Motorola Inc. and Siemens AG have formed an alliance for the development of 3G (third-generation) mobile phones, the companies announced April 15.
Beginning in the fourth quarter, Motorola, of Austin, Tex., will provide Siemens with its first 3G terminals, specifically customized for the Munich company, as part of a silicon-to-software, integrated UMTS (Universal Mobile Telecommunications System) service agreement, the companies said in a joint statement.
Financial terms of the agreement were not disclosed.
Siemens has long been looking for a 3G partner. The company was initially looking to follow the example set by Sweden’s L.M. Ericsson Telephone Co. and Japan’s Sony Corp., which merged their mobile-phone operations in October. However, after potential partner Toshiba Corp. nixed its alliance with Siemens in December, Siemens indicated it might have to brave the 3G market on its own.
As part of the alliance, Motorola will provide Siemens with its 3G UMTS platform, called i.300, which includes an advanced chipset, UMTS application platform software, development tools, reference design, test environments and type certification support, the companies said. The first UMTS terminals based on the i.300 platform are expected to be available in early 2004, Siemens and Motorola said.
“We basically provide essentially 100 per cent of all key components…for the Siemens 3G handset,” said Mike Zafirovski, president of Motorola’s personal communications sector, on a public conference call on April 15. Motorola will provide all the front end, radio frequency, and power-management technology and the Dragonball application processor, he said. “It’s a full chip set, plus the communications engine…It is truly a total platform win for Motorola.”
The first device that Siemens intends to bring to market in 2002 will be based on Motorola’s A820 mobile phone, the companies said.
Essentially, Siemens will offer a Motorola phone with a Siemens brand name on it, said John Thode, vice-president and general manager of 3G handset development in Motorola’s personal communications sector.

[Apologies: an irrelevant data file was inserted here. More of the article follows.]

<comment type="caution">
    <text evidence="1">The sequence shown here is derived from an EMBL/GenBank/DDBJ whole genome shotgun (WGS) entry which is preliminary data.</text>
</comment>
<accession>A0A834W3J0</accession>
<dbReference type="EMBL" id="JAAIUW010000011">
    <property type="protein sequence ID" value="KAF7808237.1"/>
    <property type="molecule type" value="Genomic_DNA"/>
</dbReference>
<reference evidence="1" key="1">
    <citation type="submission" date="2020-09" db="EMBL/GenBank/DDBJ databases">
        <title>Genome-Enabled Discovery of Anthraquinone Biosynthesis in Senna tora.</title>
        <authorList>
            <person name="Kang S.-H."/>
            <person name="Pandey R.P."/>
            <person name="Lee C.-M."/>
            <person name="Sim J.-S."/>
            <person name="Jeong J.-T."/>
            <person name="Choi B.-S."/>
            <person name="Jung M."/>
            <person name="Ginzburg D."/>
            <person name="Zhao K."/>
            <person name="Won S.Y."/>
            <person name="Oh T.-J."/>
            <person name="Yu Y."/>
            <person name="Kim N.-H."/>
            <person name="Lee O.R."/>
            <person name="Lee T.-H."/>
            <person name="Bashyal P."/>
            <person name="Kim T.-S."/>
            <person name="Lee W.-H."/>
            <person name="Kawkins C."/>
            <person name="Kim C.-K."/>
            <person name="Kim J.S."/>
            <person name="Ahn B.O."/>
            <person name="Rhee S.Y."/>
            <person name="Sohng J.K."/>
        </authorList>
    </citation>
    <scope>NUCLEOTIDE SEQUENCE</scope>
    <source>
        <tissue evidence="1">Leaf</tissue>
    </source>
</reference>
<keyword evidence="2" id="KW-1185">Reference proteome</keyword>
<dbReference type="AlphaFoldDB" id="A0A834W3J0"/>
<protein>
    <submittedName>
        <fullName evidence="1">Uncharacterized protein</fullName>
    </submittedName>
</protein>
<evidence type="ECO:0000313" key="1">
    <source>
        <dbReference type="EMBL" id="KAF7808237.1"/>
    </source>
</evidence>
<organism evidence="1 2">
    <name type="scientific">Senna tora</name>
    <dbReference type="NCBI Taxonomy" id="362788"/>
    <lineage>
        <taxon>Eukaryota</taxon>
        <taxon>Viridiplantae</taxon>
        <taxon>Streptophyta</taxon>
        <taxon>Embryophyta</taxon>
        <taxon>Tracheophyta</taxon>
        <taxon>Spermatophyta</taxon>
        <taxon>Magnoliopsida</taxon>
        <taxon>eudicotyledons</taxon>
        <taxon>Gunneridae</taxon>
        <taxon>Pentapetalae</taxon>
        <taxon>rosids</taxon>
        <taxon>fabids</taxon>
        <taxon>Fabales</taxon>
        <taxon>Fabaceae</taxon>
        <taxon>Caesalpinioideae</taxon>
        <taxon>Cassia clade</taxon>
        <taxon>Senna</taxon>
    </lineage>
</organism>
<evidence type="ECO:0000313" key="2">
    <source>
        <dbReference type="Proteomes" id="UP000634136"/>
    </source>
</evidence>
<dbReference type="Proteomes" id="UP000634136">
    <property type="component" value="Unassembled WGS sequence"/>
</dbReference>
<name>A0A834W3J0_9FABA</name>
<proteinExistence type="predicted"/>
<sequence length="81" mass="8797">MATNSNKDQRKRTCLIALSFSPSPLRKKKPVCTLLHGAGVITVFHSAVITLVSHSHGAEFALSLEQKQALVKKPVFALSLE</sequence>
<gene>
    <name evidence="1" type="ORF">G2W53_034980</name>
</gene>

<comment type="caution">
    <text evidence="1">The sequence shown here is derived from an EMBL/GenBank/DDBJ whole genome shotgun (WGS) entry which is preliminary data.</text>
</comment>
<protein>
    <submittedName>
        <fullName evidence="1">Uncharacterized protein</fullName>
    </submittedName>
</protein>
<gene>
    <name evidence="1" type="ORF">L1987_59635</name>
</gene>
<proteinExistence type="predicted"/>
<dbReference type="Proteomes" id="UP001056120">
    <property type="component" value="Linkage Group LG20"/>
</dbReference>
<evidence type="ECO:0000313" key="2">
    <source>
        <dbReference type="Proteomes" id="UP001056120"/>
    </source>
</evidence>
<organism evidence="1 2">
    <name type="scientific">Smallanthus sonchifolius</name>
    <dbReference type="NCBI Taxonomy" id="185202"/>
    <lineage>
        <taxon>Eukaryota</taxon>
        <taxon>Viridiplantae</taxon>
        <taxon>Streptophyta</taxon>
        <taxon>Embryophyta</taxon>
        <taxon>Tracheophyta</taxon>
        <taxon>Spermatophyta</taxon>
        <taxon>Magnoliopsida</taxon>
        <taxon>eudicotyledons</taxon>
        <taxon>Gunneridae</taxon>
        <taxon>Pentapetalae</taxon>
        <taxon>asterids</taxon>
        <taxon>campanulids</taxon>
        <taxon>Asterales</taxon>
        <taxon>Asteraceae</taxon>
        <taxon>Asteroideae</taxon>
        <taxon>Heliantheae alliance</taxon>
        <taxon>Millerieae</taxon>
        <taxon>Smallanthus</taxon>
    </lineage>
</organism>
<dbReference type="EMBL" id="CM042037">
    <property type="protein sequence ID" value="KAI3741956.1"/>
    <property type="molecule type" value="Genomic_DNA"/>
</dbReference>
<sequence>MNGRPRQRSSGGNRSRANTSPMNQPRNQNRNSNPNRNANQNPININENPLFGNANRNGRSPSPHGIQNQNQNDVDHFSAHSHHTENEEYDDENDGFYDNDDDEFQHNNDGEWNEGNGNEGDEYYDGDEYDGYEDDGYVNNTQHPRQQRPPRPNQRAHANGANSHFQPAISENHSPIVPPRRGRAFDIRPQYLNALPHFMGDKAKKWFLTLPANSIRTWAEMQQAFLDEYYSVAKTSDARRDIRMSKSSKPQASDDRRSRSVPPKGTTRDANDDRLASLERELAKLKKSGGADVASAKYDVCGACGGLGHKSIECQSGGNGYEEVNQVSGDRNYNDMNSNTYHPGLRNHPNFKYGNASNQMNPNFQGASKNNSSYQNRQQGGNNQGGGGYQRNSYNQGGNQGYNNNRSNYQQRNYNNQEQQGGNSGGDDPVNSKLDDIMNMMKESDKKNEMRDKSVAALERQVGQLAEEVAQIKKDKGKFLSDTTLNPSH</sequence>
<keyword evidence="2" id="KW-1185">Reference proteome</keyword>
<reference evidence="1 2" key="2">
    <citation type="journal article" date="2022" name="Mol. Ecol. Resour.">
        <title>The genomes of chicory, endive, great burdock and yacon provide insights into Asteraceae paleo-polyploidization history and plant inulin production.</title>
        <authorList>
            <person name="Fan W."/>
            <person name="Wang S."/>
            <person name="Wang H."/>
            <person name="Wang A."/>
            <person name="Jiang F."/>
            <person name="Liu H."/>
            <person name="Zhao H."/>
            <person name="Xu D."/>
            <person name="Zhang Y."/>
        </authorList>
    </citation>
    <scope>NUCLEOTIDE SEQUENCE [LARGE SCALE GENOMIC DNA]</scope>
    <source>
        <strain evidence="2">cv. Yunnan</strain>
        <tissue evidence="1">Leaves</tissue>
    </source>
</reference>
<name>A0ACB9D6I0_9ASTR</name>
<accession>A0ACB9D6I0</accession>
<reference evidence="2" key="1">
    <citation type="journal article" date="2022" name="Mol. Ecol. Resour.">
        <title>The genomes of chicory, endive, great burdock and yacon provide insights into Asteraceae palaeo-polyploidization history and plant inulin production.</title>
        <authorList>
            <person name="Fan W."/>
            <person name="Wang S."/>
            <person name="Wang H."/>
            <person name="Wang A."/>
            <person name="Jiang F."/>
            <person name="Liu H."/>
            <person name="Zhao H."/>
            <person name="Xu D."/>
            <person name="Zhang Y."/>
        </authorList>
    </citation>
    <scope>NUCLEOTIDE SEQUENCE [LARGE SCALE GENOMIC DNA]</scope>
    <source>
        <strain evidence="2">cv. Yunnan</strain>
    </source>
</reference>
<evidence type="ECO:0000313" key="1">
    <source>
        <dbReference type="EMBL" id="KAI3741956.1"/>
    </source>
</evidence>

“There’s lots of opportunity for Siemens to differentiate themselves starting with the A820,” he said, referring to Motorola’s A820 3G mobile handset, which has a built-in video camera and supports audio and video files as e-mail attachments.
“We think it’s a very good thing for both companies from the perspective of enabling the adoption rate and decreasing the risk and time required to interoperate the solution,” he said. Executives said Motorola remained committed to its brand in Europe.
At the CeBIT trade show in Germany last month, Motorola and Siemens announced separately that they would have 3G handsets for the European market available by the fourth quarter, though Siemens was vague on the details of its planned mobile-phone product.
Motorola and Siemens will face stiff competition from companies like Nokia Corp., which announced a Sept. 26 launch date for its first mass-market 3G mobile-phone service and handsets. Samsung Electronics Co. Ltd. and Sony Ericsson Mobile Communications are also aiming for 3G European product launches by the end of the year, though both have said that 3G products won’t begin to surface in stores in any meaningful way until 2003.
(George A. Chidi Jr. in Boston contributed to this report.)